mission. DCM presented reftel points verbatim. An EC
delegation representative attended as an observer.



3. (C) The partners told Djinnit that the AU Commission can
capitalize on AMIS success to date by promoting a PSC
decision calling for a transition to the UN. The UNSC needs
an AU green light in order to authorize the UN to begin
planning. DCM noted that the U.S. wants to use its UN
Security Council Presidency in February to request planning
for re-hatting AMIS, so timing is crucial. Partners noted
that partner funding does have its limits so the AU and its
member states should not make a PSC decision based on the
assumption that partner funding for AMIS will continue.


4. (C) Still, the USG and UK are committed to ensuring that
AMIS funding continues during a transition period. DCM said
that the U.S. intends to work to ensure a continued African
presence in Darfur through advocating re-hatting African
troops and considering the possibility of an African Force
Commander for the UN mission. Partners asked Djinnit to
ensure the AU Commission's report to the PSC stresses the
importance of deciding on a way forward for AMIS. Partners
also assured Djinnit of continued commitment to improve
African peacekeeping capability through training and
equipping African troops.

-------------- --------------
EXIT STRATEGY UNCLEAR, AU SEEKS REASSURANCE ON FUNDING
-------------- --------------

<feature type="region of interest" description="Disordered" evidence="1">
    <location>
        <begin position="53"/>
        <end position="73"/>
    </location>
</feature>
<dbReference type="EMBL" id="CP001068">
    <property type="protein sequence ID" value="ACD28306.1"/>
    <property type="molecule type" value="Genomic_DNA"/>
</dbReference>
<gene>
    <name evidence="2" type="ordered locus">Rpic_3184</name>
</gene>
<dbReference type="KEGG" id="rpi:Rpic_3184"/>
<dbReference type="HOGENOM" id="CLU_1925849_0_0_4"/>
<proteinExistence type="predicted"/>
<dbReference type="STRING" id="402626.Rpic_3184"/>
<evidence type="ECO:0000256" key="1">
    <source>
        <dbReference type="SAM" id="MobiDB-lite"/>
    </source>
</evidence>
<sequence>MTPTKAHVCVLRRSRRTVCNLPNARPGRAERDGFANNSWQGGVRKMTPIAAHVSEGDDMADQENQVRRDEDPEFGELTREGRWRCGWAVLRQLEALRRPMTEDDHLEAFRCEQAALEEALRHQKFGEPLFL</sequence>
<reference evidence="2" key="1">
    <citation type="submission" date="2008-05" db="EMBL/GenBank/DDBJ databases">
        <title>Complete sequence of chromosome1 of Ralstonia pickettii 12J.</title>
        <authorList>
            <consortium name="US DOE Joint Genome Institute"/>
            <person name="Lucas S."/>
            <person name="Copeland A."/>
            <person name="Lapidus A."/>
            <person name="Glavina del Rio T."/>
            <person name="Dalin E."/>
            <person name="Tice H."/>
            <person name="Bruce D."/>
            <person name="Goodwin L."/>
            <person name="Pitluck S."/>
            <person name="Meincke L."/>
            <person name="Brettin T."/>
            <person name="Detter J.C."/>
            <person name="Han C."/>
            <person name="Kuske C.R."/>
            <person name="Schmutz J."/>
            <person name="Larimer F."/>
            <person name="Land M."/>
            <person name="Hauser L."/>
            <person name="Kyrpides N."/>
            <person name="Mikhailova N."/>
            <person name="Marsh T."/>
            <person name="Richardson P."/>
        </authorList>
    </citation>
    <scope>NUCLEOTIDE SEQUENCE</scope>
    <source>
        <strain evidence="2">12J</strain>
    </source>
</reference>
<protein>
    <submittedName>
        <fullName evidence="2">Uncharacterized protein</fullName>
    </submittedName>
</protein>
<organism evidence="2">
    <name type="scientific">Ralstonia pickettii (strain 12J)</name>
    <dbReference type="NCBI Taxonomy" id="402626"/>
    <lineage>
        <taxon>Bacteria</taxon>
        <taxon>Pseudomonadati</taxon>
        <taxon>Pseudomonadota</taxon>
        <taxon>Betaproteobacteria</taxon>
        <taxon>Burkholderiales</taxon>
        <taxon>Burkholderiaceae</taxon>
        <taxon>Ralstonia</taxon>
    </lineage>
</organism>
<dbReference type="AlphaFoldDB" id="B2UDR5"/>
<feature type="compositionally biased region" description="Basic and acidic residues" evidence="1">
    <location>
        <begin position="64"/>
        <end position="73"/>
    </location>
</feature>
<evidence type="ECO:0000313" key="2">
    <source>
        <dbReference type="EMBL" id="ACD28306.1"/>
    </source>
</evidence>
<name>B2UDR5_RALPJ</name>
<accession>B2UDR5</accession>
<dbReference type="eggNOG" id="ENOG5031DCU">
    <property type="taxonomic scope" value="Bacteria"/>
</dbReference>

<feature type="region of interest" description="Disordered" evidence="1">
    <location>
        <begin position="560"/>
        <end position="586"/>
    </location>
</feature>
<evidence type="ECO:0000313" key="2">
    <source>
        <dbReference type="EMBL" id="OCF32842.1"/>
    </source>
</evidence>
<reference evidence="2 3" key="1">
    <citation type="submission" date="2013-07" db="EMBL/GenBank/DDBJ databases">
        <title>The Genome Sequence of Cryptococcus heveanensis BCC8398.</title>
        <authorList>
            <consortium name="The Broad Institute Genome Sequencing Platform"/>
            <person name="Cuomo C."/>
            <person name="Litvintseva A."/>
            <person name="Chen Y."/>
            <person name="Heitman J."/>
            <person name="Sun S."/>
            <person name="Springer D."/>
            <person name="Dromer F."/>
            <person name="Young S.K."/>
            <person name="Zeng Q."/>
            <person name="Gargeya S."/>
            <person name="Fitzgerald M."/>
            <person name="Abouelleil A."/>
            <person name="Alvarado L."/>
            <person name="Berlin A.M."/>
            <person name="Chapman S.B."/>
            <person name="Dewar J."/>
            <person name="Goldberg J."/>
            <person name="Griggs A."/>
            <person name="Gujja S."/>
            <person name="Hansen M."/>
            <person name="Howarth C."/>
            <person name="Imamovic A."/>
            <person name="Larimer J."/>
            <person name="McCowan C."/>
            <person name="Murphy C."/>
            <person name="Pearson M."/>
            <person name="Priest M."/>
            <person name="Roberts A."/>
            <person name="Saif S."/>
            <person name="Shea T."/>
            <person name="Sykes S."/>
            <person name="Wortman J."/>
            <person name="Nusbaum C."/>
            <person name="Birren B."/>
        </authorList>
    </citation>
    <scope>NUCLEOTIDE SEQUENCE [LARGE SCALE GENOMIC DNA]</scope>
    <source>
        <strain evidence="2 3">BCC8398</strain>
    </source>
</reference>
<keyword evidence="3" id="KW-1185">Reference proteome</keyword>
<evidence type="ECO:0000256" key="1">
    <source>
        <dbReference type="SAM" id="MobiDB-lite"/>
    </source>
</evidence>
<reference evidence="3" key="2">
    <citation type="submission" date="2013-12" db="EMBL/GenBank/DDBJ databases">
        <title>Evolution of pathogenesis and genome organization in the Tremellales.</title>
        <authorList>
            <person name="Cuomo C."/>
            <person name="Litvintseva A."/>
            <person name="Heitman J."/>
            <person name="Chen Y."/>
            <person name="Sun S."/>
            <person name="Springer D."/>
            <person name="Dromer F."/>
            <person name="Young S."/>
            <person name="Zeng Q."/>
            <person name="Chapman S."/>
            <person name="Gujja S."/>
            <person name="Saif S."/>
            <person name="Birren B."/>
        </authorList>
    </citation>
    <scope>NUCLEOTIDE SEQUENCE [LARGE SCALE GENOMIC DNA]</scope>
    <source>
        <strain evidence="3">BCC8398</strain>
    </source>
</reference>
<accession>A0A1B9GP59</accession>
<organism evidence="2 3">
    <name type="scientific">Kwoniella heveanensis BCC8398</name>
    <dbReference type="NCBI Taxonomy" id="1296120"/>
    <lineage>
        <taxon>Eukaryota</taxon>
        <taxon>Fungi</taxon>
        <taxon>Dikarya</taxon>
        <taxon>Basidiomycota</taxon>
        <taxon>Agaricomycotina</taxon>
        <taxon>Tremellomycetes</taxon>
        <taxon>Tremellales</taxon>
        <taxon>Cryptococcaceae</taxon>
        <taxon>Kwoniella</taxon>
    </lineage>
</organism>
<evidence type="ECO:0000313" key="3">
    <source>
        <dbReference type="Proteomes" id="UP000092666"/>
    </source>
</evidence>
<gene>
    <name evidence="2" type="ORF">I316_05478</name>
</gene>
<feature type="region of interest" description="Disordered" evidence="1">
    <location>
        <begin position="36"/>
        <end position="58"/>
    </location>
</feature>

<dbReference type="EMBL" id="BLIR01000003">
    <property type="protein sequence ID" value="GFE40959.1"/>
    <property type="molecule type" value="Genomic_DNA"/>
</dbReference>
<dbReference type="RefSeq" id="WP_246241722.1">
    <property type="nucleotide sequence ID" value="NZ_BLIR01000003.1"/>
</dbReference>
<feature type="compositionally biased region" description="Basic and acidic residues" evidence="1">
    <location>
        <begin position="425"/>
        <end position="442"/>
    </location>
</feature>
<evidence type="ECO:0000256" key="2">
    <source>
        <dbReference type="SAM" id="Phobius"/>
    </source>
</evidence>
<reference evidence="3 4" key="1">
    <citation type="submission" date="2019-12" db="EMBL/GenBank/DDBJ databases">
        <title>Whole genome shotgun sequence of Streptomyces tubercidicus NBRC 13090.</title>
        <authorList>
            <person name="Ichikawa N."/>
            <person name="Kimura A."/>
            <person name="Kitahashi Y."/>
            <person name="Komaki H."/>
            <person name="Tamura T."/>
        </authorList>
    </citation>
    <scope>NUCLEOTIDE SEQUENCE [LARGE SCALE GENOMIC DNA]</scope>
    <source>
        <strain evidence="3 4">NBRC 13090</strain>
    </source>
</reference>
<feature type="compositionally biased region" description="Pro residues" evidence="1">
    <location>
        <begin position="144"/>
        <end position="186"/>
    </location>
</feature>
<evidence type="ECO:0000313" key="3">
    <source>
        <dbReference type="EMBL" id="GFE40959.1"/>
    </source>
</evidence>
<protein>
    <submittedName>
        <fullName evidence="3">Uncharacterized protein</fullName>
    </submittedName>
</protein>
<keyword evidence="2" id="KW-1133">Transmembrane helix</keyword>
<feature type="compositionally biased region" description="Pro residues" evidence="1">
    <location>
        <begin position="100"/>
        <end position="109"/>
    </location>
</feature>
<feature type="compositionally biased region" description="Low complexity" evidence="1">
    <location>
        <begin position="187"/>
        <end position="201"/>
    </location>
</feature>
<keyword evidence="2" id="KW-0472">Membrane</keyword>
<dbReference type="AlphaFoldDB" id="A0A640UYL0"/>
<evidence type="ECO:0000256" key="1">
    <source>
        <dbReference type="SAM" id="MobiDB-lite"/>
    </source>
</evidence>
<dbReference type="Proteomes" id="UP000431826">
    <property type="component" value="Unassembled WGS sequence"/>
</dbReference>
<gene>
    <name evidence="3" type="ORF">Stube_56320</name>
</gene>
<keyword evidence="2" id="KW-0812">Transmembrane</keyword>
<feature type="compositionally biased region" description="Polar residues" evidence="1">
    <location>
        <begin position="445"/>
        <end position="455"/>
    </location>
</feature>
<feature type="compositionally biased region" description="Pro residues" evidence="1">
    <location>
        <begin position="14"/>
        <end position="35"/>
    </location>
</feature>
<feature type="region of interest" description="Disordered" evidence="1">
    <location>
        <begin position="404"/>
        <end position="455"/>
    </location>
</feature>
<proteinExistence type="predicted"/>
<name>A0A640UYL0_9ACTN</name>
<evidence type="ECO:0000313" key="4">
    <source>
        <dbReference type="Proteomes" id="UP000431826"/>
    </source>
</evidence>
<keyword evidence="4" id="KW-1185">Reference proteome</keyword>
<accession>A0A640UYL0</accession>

5. (C) Djinnit said that the AU and partners should take
joint credit for AMIS success. Emphasizing the importance of
AMIS for AU credibility, Djinnit noted that Darfur was the
first opportunity to test the new Peace and Security Council
(PSC) and the AU's strategic objective of "non-indifference."
AMIS was also an opportunity to improve AU peace support
capability.


6. (C) According to Djinnit, the AU has not had much
opportunity to discuss AMIS exit strategy either with the PSC
or with member states. Still, "it was clear from the
beginning that there must be an exit", he said. Djinnit
noted that the AU does not have the capability or financial
security to engage in a long-term mission and that the UN is
the only logical successor for AMIS. There is, though, no
agreement on transition timing.

ADDIS ABAB 00000048 002 OF 003




7. (C) Djinnit said that the AU's fundamental assumption was
that transition should be linked to a political settlement.
He conceded that, while securing a political agreement would
make it easier for him to promote transition, a political
settlement is not necessarily a precursor to UN takeover.


8. (C) Djinnit thanked the USG for assurances that AMIS
funding would continue during a transition period, but
commented that the AU needs not only sustainment of current
funding but also additional funding to meet cash shortfalls.
The EU Peace Facility will only take AMIS to April 2006, he
reminded partners. Djinnit noted that he had consistently
told partners for many months that AMIS need more financial
predictability. Director of the Chairperson's Bureau Diallo
also requested clarification on partner intent to fund AMIS
through a transition period that may last nine months.